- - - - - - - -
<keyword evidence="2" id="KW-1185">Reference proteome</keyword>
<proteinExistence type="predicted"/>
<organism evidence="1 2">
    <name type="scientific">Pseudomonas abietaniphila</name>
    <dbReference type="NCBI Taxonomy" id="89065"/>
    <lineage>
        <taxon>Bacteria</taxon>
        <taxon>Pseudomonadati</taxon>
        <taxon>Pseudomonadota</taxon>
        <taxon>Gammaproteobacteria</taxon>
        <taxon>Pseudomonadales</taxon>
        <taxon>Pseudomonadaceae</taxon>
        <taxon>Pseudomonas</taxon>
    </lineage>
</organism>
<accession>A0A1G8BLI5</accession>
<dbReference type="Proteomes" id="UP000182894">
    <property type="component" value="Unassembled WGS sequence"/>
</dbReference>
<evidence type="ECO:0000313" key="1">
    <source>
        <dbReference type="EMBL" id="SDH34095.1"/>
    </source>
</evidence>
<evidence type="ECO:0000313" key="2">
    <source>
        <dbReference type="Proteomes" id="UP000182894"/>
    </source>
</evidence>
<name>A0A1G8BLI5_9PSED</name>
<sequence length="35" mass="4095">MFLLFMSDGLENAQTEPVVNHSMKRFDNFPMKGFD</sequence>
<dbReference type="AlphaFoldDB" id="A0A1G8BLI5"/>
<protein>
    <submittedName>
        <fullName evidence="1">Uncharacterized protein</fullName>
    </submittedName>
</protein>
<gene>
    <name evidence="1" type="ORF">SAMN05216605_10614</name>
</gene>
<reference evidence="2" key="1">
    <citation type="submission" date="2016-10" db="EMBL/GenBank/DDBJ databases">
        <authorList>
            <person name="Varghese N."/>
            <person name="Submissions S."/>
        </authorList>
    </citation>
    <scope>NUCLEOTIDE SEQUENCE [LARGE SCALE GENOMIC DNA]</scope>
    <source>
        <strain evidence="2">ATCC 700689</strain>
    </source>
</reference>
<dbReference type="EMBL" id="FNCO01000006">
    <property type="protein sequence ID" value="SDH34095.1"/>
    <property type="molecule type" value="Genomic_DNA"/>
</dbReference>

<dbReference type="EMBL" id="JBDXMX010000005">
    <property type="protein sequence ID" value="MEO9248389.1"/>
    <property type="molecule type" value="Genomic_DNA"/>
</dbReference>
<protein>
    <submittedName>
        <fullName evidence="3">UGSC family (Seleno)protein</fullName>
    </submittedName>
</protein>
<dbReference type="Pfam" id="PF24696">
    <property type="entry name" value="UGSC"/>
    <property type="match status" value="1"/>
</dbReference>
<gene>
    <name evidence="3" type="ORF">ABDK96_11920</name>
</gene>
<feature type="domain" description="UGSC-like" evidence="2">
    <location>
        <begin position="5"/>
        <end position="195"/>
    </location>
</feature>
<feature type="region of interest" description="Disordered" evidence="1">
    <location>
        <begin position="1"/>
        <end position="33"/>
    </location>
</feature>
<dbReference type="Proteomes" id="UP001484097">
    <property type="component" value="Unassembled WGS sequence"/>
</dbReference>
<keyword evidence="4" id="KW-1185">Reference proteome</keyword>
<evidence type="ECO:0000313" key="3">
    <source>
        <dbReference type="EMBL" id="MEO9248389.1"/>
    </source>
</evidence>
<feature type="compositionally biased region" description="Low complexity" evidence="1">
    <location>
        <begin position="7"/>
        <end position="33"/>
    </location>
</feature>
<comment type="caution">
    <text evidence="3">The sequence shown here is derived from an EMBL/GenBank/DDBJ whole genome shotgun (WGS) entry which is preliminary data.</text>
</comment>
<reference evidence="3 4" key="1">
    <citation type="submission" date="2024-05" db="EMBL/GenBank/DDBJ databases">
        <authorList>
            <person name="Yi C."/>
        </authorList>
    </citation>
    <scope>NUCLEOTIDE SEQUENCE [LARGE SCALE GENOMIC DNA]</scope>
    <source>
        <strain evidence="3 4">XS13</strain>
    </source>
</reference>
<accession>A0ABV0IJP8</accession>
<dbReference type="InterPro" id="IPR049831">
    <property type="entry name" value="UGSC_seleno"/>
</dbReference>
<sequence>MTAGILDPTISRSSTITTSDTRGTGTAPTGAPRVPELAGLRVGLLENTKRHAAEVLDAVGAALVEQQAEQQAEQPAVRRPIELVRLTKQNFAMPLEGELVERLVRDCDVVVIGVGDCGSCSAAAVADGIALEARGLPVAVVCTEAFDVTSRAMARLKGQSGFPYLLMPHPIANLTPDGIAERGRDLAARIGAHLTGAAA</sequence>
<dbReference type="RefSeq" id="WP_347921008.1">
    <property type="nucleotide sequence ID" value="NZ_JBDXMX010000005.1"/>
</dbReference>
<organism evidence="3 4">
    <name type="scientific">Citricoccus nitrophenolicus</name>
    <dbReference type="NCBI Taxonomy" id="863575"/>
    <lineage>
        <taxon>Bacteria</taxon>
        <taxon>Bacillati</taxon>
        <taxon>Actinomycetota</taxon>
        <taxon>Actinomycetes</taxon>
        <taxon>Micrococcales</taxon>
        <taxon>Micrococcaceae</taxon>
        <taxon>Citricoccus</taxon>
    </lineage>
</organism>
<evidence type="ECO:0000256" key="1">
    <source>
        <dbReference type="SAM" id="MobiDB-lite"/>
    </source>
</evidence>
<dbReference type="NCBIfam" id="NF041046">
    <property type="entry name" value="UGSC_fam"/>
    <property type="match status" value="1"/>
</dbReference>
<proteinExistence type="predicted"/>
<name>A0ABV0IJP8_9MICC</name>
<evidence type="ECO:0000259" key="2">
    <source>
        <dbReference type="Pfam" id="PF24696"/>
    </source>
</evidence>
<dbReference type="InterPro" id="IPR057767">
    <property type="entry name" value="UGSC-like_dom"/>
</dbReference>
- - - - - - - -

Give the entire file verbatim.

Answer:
<keyword evidence="2" id="KW-1185">Reference proteome</keyword>
<proteinExistence type="predicted"/>
<organism evidence="1 2">
    <name type="scientific">Pseudomonas abietaniphila</name>
    <dbReference type="NCBI Taxonomy" id="89065"/>
    <lineage>
        <taxon>Bacteria</taxon>
        <taxon>Pseudomonadati</taxon>
        <taxon>Pseudomonadota</taxon>
        <taxon>Gammaproteobacteria</taxon>
        <taxon>Pseudomonadales</taxon>
        <taxon>Pseudomonadaceae</taxon>
        <taxon>Pseudomonas</taxon>
    </lineage>
</organism>
<accession>A0A1G8BLI5</accession>
<dbReference type="Proteomes" id="UP000182894">
    <property type="component" value="Unassembled WGS sequence"/>
</dbReference>
<evidence type="ECO:0000313" key="1">
    <source>
        <dbReference type="EMBL" id="SDH34095.1"/>
    </source>
</evidence>
<evidence type="ECO:0000313" key="2">
    <source>
        <dbReference type="Proteomes" id="UP000182894"/>
    </source>
</evidence>
<name>A0A1G8BLI5_9PSED</name>
<sequence length="35" mass="4095">MFLLFMSDGLENAQTEPVVNHSMKRFDNFPMKGFD</sequence>
<dbReference type="AlphaFoldDB" id="A0A1G8BLI5"/>
<protein>
    <submittedName>
        <fullName evidence="1">Uncharacterized protein</fullName>
    </submittedName>
</protein>
<gene>
    <name evidence="1" type="ORF">SAMN05216605_10614</name>
</gene>
<reference evidence="2" key="1">
    <citation type="submission" date="2016-10" db="EMBL/GenBank/DDBJ databases">
        <authorList>
            <person name="Varghese N."/>
            <person name="Submissions S."/>
        </authorList>
    </citation>
    <scope>NUCLEOTIDE SEQUENCE [LARGE SCALE GENOMIC DNA]</scope>
    <source>
        <strain evidence="2">ATCC 700689</strain>
    </source>
</reference>
<dbReference type="EMBL" id="FNCO01000006">
    <property type="protein sequence ID" value="SDH34095.1"/>
    <property type="molecule type" value="Genomic_DNA"/>
</dbReference>

<dbReference type="EMBL" id="JBDXMX010000005">
    <property type="protein sequence ID" value="MEO9248389.1"/>
    <property type="molecule type" value="Genomic_DNA"/>
</dbReference>
<protein>
    <submittedName>
        <fullName evidence="3">UGSC family (Seleno)protein</fullName>
    </submittedName>
</protein>
<dbReference type="Pfam" id="PF24696">
    <property type="entry name" value="UGSC"/>
    <property type="match status" value="1"/>
</dbReference>
<gene>
    <name evidence="3" type="ORF">ABDK96_11920</name>
</gene>
<feature type="domain" description="UGSC-like" evidence="2">
    <location>
        <begin position="5"/>
        <end position="195"/>
    </location>
</feature>
<feature type="region of interest" description="Disordered" evidence="1">
    <location>
        <begin position="1"/>
        <end position="33"/>
    </location>
</feature>
<dbReference type="Proteomes" id="UP001484097">
    <property type="component" value="Unassembled WGS sequence"/>
</dbReference>
<keyword evidence="4" id="KW-1185">Reference proteome</keyword>
<evidence type="ECO:0000313" key="3">
    <source>
        <dbReference type="EMBL" id="MEO9248389.1"/>
    </source>
</evidence>
<feature type="compositionally biased region" description="Low complexity" evidence="1">
    <location>
        <begin position="7"/>
        <end position="33"/>
    </location>
</feature>
<comment type="caution">
    <text evidence="3">The sequence shown here is derived from an EMBL/GenBank/DDBJ whole genome shotgun (WGS) entry which is preliminary data.</text>
</comment>
<reference evidence="3 4" key="1">
    <citation type="submission" date="2024-05" db="EMBL/GenBank/DDBJ databases">
        <authorList>
            <person name="Yi C."/>
        </authorList>
    </citation>
    <scope>NUCLEOTIDE SEQUENCE [LARGE SCALE GENOMIC DNA]</scope>
    <source>
        <strain evidence="3 4">XS13</strain>
    </source>
</reference>
<accession>A0ABV0IJP8</accession>
<dbReference type="InterPro" id="IPR049831">
    <property type="entry name" value="UGSC_seleno"/>
</dbReference>
<sequence>MTAGILDPTISRSSTITTSDTRGTGTAPTGAPRVPELAGLRVGLLENTKRHAAEVLDAVGAALVEQQAEQQAEQPAVRRPIELVRLTKQNFAMPLEGELVERLVRDCDVVVIGVGDCGSCSAAAVADGIALEARGLPVAVVCTEAFDVTSRAMARLKGQSGFPYLLMPHPIANLTPDGIAERGRDLAARIGAHLTGAAA</sequence>
<dbReference type="RefSeq" id="WP_347921008.1">
    <property type="nucleotide sequence ID" value="NZ_JBDXMX010000005.1"/>
</dbReference>
<organism evidence="3 4">
    <name type="scientific">Citricoccus nitrophenolicus</name>
    <dbReference type="NCBI Taxonomy" id="863575"/>
    <lineage>
        <taxon>Bacteria</taxon>
        <taxon>Bacillati</taxon>
        <taxon>Actinomycetota</taxon>
        <taxon>Actinomycetes</taxon>
        <taxon>Micrococcales</taxon>
        <taxon>Micrococcaceae</taxon>
        <taxon>Citricoccus</taxon>
    </lineage>
</organism>
<evidence type="ECO:0000256" key="1">
    <source>
        <dbReference type="SAM" id="MobiDB-lite"/>
    </source>
</evidence>
<dbReference type="NCBIfam" id="NF041046">
    <property type="entry name" value="UGSC_fam"/>
    <property type="match status" value="1"/>
</dbReference>
<proteinExistence type="predicted"/>
<name>A0ABV0IJP8_9MICC</name>
<evidence type="ECO:0000259" key="2">
    <source>
        <dbReference type="Pfam" id="PF24696"/>
    </source>
</evidence>
<dbReference type="InterPro" id="IPR057767">
    <property type="entry name" value="UGSC-like_dom"/>
</dbReference>